Today’s introductory readings from Lewis & Wigen explore, as well as critique, Orientalist cartographic discourses of East vs. West, epistemological object vs. rational mind. In mobilizing the map as not only image but also metaphor, the authors dismantle, while not entirely rejecting, this Cartesian dualism and its Enlightenment assumptions about knowledge and reason. For Lewis & Wigen, the map of East vs. West manifests capitalist development as a paradigmatically European project, framing nations such as Japan (and increasingly, I would add, South Korea) as “Western” by virtue of their wealth alone. This designation 1) exceptionalizes parts of East Asia already imagined as the epicenter of “Asia,” positioning them as models for less developed terrains, and 2) reinforces “dubious definitions of non-Westernness as backwardness” (52). For Lewis & Wigen, “Western” seems to approximate “economically advanced,” implying that the underdeveloped, non-Western world remains immature, childlike, and dependent. The authors intimate as such in their suggestion that “Westernness” has shifted from “a purely spatial to a quasi-temporal category,” framing non-Western areas of the map as progressive and efficient, and non-Western territories as stable, backward, and atavistic.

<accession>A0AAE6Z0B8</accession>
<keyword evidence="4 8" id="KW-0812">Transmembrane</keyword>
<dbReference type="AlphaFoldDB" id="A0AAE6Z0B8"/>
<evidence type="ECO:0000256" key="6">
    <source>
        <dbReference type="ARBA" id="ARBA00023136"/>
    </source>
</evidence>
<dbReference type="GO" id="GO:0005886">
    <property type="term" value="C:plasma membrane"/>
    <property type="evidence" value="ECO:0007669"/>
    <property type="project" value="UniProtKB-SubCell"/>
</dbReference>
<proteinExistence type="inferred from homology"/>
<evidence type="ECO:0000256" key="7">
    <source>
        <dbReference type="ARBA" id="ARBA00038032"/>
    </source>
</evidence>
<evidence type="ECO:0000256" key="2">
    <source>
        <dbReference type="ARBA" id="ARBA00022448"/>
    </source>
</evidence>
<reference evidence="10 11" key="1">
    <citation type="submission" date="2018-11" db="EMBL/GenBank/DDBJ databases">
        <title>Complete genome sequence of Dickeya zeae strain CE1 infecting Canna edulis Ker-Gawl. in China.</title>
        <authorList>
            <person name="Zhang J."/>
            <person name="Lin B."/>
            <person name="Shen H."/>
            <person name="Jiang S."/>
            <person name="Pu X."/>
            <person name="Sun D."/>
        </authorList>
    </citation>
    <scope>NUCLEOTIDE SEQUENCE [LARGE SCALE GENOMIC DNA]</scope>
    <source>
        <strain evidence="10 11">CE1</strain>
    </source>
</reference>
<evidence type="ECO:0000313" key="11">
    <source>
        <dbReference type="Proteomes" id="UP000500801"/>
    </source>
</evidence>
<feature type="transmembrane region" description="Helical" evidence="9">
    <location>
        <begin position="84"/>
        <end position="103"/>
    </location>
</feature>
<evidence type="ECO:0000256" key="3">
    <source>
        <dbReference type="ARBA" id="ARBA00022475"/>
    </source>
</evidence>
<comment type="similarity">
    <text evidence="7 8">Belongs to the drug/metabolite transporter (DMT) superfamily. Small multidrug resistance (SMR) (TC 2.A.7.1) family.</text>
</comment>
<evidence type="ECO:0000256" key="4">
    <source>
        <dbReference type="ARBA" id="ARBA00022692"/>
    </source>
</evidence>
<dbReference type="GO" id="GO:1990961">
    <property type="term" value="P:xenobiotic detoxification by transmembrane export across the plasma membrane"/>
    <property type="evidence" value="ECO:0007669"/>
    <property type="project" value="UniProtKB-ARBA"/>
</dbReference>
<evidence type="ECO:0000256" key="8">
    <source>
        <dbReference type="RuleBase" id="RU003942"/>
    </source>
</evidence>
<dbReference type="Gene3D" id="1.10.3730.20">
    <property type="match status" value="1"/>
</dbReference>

Moreover, this topographic dualism of East vs. West not only elides Latin America and Africa from Eurocentric imaginations of “over there,” but exposes the gendered imagination of capitalist development itself. I would strengthen the authors’ otherwise compelling critique further by underscoring the masculinization of development as evidence of maturity and progress, rationality and activity. That is, not only does the map of East vs. West reinscribe Cartesian and Orientalist representations in visual culture, but also divides the world by gender: the masculine mind and the feminine body; the masculine penetrator and the feminine unknown; the mature civilizer and the feminized Asian; the progressive developer and the traditional woman. In what other ways can East vs. West maps gender racialized, often (neo)colonized populations?